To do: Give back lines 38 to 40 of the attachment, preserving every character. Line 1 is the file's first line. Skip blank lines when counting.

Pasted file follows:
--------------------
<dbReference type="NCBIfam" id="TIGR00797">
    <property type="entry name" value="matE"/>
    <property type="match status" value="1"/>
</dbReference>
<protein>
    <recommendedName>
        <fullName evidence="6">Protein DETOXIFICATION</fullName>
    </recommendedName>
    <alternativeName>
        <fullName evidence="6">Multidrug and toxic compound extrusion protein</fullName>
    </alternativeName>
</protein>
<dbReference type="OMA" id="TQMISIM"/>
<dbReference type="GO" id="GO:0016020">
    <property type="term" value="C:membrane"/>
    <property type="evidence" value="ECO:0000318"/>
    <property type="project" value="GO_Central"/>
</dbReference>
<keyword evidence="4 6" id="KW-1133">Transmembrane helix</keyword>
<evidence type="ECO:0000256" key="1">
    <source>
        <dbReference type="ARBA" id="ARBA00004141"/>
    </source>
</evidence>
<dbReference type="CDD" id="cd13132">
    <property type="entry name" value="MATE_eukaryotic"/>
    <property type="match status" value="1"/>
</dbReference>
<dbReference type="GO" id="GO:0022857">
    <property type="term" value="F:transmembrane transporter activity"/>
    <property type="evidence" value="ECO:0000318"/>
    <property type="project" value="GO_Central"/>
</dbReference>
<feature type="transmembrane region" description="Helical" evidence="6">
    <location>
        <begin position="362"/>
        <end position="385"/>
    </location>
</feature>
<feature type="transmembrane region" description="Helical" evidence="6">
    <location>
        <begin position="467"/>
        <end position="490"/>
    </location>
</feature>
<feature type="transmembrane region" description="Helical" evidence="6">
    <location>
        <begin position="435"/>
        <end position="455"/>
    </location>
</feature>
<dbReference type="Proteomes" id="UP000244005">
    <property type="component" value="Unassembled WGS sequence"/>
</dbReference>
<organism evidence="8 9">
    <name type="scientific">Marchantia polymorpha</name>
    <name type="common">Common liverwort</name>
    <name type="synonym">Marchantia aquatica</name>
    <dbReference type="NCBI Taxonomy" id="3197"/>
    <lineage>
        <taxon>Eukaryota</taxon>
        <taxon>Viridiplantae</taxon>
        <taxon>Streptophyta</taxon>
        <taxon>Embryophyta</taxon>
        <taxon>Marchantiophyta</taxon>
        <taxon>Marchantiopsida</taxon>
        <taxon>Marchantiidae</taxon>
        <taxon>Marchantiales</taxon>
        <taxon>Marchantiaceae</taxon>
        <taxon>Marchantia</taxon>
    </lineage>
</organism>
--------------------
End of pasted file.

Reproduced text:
    </location>
</feature>
<feature type="transmembrane region" description="Helical" evidence="6">